Shock troops of the Big Top

Don't get comfortable. Archaos aim to overload your senses
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The Independent Culture
Children have traditionally been eager to run away and join the circus. They may think twice after seeing Archaos - unless, of course, they want to spend their showbiz lives hurtling at 60mph on a high-powered motorbike round the inside of a five-metre-high metal lattice-work sphere known as the Globe of Death. Archaos have always majored on stunts like these Two Motorcyclists of the Apocalypse. Far removed from the cosy circus image of spangles and sawdust, their shows conjure up all those words beginning with "D": dangerous, death-defying, downright deranged.

The fact that the company is here at all must rank as one of their most death-defying stunts. At the 1991 Dublin Festival, high winds destroyed their circus-tent and after a prolonged legal dispute with the organisers, the company went into voluntary liquidation with debts no amount of buzzing chainsaws could cut through.

Thanks to a French government grant (they apparently like Archaos's inventiveness - can you imagine Virginia Bottomley expressing such enthusiasm for Billy Smart's?) and the tenacity of its writers Guy Carrara and Pierrot Bidon and the producer Adrian Evans, the company has made a Lazarus-like comeback. Their latest show, Game Over, cost pounds 2m and looks a million dollars.

If in previous incarnations Archaos have resembled Mad Max, they're now more Blade Runner. This is the world's first Techno circus. Performers recruited from all over the world tightrope-walk, juggle, trick-cycle, fold themselves into contortions to make your eyes water and get up to all manner of kinky things with bondage gear and a trapeze. All the while, a huge screen at the back of the stage flashes up random images and phrases such as "orphans in Rwanda". It's one big multimedia, sensory overdose.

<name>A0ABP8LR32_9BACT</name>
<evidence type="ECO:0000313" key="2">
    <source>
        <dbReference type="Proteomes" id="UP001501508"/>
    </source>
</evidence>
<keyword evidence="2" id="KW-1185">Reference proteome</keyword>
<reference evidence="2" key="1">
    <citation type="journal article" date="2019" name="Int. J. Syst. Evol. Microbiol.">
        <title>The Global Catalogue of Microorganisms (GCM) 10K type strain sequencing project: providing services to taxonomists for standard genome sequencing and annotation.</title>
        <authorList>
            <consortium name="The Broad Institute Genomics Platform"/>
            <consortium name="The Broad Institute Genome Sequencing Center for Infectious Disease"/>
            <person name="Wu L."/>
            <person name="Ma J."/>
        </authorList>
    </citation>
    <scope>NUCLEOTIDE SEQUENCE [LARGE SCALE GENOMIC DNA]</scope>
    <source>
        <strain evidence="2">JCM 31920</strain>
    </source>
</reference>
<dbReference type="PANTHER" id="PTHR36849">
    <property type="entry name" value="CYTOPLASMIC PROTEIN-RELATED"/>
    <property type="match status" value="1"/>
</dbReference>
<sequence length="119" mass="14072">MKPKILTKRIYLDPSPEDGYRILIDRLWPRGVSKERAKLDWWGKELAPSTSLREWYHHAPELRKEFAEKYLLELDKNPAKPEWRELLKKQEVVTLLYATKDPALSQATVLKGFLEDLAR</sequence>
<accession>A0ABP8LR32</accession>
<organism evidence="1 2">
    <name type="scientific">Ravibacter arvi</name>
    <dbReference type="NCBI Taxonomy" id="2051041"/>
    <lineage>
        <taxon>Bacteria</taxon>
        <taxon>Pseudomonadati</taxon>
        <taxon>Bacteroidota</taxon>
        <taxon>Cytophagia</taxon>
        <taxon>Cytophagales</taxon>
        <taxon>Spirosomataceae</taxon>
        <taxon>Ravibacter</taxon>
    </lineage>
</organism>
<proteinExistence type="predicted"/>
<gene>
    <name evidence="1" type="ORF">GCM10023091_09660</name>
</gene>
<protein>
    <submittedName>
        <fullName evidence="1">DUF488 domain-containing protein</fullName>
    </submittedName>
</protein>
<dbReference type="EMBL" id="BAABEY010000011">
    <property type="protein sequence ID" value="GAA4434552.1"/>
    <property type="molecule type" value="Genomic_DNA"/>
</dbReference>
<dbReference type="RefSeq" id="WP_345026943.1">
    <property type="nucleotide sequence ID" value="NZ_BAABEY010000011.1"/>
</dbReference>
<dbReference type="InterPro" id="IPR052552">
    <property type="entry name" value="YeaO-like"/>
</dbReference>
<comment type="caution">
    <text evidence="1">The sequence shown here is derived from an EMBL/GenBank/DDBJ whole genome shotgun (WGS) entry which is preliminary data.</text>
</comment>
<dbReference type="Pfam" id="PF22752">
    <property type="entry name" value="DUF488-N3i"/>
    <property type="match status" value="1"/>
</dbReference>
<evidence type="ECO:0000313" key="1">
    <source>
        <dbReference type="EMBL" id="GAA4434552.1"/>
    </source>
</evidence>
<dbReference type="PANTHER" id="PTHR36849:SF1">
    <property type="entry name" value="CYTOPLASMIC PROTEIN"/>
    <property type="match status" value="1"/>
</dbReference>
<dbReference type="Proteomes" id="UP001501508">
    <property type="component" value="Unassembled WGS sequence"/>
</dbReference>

In one typical tableau from the show at the air hangar-sized Palais des Sports in Paris last week, three trampolinists play basketball 30ft off the ground while a back-flipping woman and a unicyclist in a snorkel scuttle across stage. Stage-right, a loincloth-clad man suspended in a cage wails along to a beaty, Propaganda-esque backing track while a procession of wrestlers cavort along the screen. Game Over climaxes with a man staggering across the stage on fire in front of an immense mushroom cloud. As an encore, a volunteer stands in the middle of the Globe of Death while the two petrolhead bikers buzz round on their chunky Honda and Suzuki 125s, narrowly missing each other and singeing the volunteer's hair. Afterwards, she smiles more than a little nervously as she informs me: "They told me loads of stupid things before they started like, 'My carburettor isn't working very well.' I just stayed very, very still." Bad for the nerves, great for the show.

Evans dismisses the suggestion that there is too much stage business; "too much" is not a concept the company is familiar with. "The Archaos experience is overload," the producer asserts. "People will come out buzzing. It's a continuous wash. It might be too much for some people, but that's what they expect from Archaos. They expect a mad spectacle. They expect extremes."

What's it all about, then, this cavalcade of stunts that may have theatre- goers over the age of 30 reaching for the Nurofen? There is a running theme about the manipulation of information by Big Brother. The show opens with a squad of baton-wielding Robocop-types rounding up street people - at which point a red-coated newscaster on the screen blandly reassures us that "homelessness is now completely eradicated".